The Pastors’ Conference also will include breakout sessions led by the speakers and other Illinois leaders:

  • Valenti will lead a session on healthy churches reaching UPG’s (unreached people groups), and also a breakout on healthy youth ministry.
  • Gilbert will lead pastors in developing healthy church elders and building a healthy multi-site ministry.
  • Rayden Hollis, pastor of Red Hill Church in Edwardsville, will lead a session on healing from an unhealthy ministry, and also will facilitate a church planting round table discussion.
  • A trio of IBSA staff members will also lead breakout sessions, which will be offered at both breakout times on Tuesday. Pat Pajak, associate executive director of evangelism, will encourage pastors with ways to make their churches more evangelistic; Mark Emerson, associate executive director of the Church Resources Team, will speak on healthy small groups and Sunday school; and Steve Hamrick, director of worship ministries, will lead a session on developing and leading healthy worship teams.
  • On Wednesday morning at 8:30, Gaines will speak to Pastors’ Conference attenders and participate in a Q&A session.

A pizza dinner will be offered onsite Tuesday evening for $10 per person. To purchase dinner tickets and for more Pastors’ Conference info, go to IBSAannualmeeting.org.

Our differences are theological and generational—and growing.

Wittenberg Doors

Nailing his 95 theses to it on October 31, 1517, disgruntled monk Martin Luther made the church door at Wittenberg a famous 16th-century landmark, and a modern-day tourist attraction.

Five hundred years after Martin Luther sparked the Protestant Reformation with his publicly posted list of grievances against Catholic church leaders and practices, to say the movement made a lasting impact on Christians of all stripes is a gross understatement.

Southern Baptists have certainly been shaped by the doctrines of the Reformation, but the question of just how Reformed we are has created a growing divide in the denomination. As Christians worldwide celebrate the anniversary of the Reformation on October 31, Southern Baptists continue to wrestle with how deeply we will be people of the Reformation in the next hundred years or two.

In his 2017 book on the Reformation, Alec Ryrie wrote that “like all great revolutions, it had created a new world.” And, like all revolutions, the Reformation has come with its own set of growing pains. Over 500 years, believers and non-believers have struggled with the tenets of the Reformers, leading to the formation of many Christian denominations, and differing strains even within those groups.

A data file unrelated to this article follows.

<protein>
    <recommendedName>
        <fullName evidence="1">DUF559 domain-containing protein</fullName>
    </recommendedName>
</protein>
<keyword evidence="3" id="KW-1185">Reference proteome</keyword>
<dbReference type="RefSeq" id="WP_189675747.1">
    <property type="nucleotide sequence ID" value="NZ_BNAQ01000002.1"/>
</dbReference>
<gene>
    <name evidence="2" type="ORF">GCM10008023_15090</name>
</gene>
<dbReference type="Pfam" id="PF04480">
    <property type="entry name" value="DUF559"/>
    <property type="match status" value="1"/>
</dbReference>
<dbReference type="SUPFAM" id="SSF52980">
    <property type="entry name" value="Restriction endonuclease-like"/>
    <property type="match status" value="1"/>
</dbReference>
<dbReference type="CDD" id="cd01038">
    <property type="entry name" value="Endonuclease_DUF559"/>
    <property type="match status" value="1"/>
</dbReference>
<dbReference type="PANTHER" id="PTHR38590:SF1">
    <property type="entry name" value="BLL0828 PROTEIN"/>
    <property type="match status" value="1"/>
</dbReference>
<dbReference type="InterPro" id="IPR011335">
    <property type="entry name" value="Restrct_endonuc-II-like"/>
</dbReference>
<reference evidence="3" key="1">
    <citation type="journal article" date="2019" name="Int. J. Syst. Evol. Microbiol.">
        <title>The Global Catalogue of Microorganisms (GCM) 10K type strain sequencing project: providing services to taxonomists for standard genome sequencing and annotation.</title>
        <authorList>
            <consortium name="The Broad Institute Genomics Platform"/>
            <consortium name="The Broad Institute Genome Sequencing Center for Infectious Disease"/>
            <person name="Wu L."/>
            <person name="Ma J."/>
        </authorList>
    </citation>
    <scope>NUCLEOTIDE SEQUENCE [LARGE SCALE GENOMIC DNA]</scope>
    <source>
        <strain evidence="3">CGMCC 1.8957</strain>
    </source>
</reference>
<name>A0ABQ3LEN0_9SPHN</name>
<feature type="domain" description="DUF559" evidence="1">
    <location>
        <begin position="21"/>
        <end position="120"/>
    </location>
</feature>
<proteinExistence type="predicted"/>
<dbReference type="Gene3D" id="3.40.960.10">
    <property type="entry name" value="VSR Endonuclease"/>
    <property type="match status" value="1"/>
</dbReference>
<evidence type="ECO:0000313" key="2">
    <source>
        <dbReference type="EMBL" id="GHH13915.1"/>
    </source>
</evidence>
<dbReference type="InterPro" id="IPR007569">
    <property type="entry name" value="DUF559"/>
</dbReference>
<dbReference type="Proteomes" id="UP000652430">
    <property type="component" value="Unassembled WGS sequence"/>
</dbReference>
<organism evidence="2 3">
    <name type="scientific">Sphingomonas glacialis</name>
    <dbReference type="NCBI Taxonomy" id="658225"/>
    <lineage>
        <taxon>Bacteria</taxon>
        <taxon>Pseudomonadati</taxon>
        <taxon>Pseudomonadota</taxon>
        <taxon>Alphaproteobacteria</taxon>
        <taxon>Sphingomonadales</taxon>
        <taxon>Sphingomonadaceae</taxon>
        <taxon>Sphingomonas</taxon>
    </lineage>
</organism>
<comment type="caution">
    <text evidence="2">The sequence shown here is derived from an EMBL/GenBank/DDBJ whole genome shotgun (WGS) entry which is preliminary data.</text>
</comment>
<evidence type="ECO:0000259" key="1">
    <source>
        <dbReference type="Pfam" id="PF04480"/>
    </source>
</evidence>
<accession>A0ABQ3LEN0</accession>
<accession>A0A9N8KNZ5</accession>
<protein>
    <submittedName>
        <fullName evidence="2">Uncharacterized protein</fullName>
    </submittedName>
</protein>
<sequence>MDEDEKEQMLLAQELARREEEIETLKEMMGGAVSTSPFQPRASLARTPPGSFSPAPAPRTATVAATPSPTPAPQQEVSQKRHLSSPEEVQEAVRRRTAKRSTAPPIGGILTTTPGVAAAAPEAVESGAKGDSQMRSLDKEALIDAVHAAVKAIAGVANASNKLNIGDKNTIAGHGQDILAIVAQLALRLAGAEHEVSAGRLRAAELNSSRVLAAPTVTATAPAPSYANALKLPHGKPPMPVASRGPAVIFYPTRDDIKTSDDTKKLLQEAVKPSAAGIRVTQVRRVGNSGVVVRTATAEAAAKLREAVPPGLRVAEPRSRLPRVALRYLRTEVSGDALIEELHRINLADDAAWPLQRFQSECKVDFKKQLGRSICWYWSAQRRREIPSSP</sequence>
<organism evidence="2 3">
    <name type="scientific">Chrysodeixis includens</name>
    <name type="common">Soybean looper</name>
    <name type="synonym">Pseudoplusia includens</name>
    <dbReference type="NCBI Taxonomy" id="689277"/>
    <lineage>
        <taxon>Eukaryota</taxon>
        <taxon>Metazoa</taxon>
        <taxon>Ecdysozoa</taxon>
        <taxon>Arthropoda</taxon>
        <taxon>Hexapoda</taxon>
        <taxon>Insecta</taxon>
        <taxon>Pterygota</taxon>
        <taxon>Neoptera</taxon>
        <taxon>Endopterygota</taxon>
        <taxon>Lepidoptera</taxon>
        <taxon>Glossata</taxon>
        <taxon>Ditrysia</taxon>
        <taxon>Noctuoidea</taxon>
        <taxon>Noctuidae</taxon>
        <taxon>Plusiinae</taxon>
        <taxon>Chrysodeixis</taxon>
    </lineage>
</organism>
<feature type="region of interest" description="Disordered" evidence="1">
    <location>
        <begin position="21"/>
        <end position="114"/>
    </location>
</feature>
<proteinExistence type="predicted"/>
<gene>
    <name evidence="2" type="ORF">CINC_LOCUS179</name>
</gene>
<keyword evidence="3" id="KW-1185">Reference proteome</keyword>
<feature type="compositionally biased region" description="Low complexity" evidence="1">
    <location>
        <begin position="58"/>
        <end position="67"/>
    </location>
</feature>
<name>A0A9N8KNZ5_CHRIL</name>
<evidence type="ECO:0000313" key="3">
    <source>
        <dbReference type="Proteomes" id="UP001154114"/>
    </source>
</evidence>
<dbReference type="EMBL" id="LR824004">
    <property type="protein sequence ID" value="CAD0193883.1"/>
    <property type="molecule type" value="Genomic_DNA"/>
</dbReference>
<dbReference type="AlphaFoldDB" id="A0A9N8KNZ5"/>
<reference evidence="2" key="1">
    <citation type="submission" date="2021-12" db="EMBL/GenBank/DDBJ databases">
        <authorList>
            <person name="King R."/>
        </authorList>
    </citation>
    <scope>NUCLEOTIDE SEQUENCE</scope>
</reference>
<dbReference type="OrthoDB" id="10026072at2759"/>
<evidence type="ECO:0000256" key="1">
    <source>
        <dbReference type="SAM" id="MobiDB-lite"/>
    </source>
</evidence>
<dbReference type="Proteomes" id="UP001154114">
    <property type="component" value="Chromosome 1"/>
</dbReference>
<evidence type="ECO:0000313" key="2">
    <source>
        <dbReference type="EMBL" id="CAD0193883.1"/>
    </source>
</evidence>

Baptists have roots in the Reformation, but often hold with varying degrees of conviction to the five points of doctrine most closely associated with Reformed theology, or Calvinism.

In the past decade, the debate over theology in the Southern Baptist Convention has found a new home: Blogs have given voice to proponents of Calvinism, and also to those who consider their soteriological views to be more traditionally Southern Baptist. The two streams hold separate meetings and conferences, but also gather annually at the Southern Baptist Convention, and have pledged to focus on the primary issues of evangelism and the Great Commission, rather than letting secondary issues divide them.

But exactly what that looks like is unclear, as is how the theological debate in the Convention will ultimately affect Southern Baptist churches. With baptisms trending downward, the questions of why and how and when we do evangelism, and what we say when we do it, have never felt more important.

As Alabama pastor Eric Hankins told the Illinois Baptist, “The controversy (over Reformed theology in the SBC) isn’t driven by pragmatic issues of working together. It’s driven by the growing realization that the two soteriological systems are incompatible.

“Should I want to share the gospel [along] with someone who thinks I have a deficient view of the nature of conversion? We’re going to have to articulate very specifically why we want to continue to work together when we believe very different things, or one side is going to have to make some adjustments in its doctrine.”

Judging from the proliferation of passionate theological arguments shared over the past decade, that’s unlikely.

Diagnosing the divides
“I am not a Calvinist,” Southern Baptist Convention President Steve Gaines wrote in an e-mail exchange earlier this year. Yet Gaines, pastor of a Tennessee megachurch, leads a denomination that most admit is increasingly Calvinistic in its leadership, if not in its pews.

“Without question, Calvinism is increasing in the SBC. How will that affect the SBC in the years to come? I don’t know,” Gaines said in the e-mail interview with Kyle Gulledge, editor of the blog SBC Today.

“I am not a Calvinist. I believe God loves everybody the same, Jesus died for everybody the same, and that anyone can be saved….If someone hears the gospel and is not saved, it is because they chose to reject Christ, not because God chose not elect them to salvation,” Gaines said.

“Many Calvinists would have a problem with what I just said. Yet, I am convinced that what I just said represents the prevailing theological beliefs of the majority of Southern Baptist laypeople.”

Gaines’ words are echoed in the principles that bond Connect316, a group of Southern Baptist pastors and leaders who organized in 2013 around what they called a “traditional” Southern Baptist understanding of salvation theology. At the recent Connect316 meeting in Phoenix, Hankins pointed to the influence of Calvinism in the SBC over the past 25 years, noting, “It’s clear that traditionalists, even though we are the theological majority in the SBC, are the minority in terms of leadership and influence in the convention.”